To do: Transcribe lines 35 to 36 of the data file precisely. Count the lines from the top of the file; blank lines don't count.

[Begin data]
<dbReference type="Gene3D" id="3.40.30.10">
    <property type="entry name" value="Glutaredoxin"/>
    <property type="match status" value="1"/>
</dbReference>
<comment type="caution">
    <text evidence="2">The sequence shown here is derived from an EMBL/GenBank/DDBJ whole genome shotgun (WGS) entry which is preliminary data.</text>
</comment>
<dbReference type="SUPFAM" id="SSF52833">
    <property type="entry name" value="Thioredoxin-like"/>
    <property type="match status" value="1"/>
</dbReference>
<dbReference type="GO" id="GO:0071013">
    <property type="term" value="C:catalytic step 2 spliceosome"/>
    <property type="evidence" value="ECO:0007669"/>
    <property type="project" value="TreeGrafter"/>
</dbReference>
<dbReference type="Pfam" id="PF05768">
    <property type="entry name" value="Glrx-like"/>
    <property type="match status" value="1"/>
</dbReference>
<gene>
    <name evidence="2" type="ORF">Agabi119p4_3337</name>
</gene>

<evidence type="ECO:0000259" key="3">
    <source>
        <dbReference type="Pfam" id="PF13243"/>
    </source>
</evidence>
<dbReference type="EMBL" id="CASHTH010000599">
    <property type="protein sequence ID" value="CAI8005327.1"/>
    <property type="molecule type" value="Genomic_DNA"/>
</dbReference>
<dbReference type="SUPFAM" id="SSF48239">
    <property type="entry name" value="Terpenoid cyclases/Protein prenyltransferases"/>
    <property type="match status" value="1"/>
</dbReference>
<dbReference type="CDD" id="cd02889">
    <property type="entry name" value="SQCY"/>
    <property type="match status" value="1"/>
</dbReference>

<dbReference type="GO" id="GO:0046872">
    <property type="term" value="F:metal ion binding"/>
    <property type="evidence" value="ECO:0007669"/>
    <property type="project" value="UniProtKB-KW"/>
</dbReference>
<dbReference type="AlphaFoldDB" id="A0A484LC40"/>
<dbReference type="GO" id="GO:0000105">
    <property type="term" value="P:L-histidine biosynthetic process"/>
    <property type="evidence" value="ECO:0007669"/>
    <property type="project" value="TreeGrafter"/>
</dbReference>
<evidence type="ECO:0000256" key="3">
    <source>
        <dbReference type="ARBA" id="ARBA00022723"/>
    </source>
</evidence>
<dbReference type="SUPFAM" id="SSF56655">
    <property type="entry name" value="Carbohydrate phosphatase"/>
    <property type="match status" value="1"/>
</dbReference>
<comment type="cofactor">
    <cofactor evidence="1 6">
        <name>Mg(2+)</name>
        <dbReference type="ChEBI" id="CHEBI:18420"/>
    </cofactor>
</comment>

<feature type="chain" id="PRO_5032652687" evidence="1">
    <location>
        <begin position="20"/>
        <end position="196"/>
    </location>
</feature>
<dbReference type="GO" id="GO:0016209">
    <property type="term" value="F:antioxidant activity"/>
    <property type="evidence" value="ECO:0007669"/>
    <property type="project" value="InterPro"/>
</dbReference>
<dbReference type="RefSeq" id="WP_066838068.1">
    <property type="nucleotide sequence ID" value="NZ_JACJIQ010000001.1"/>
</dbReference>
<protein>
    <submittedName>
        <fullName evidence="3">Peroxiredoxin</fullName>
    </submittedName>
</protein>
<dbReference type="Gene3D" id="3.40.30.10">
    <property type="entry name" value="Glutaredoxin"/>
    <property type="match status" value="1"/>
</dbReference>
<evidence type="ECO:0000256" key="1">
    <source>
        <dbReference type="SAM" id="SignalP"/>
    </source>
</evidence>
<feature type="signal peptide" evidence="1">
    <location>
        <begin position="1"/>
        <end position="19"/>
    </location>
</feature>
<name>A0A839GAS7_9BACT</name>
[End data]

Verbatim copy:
    <property type="match status" value="1"/>
</dbReference>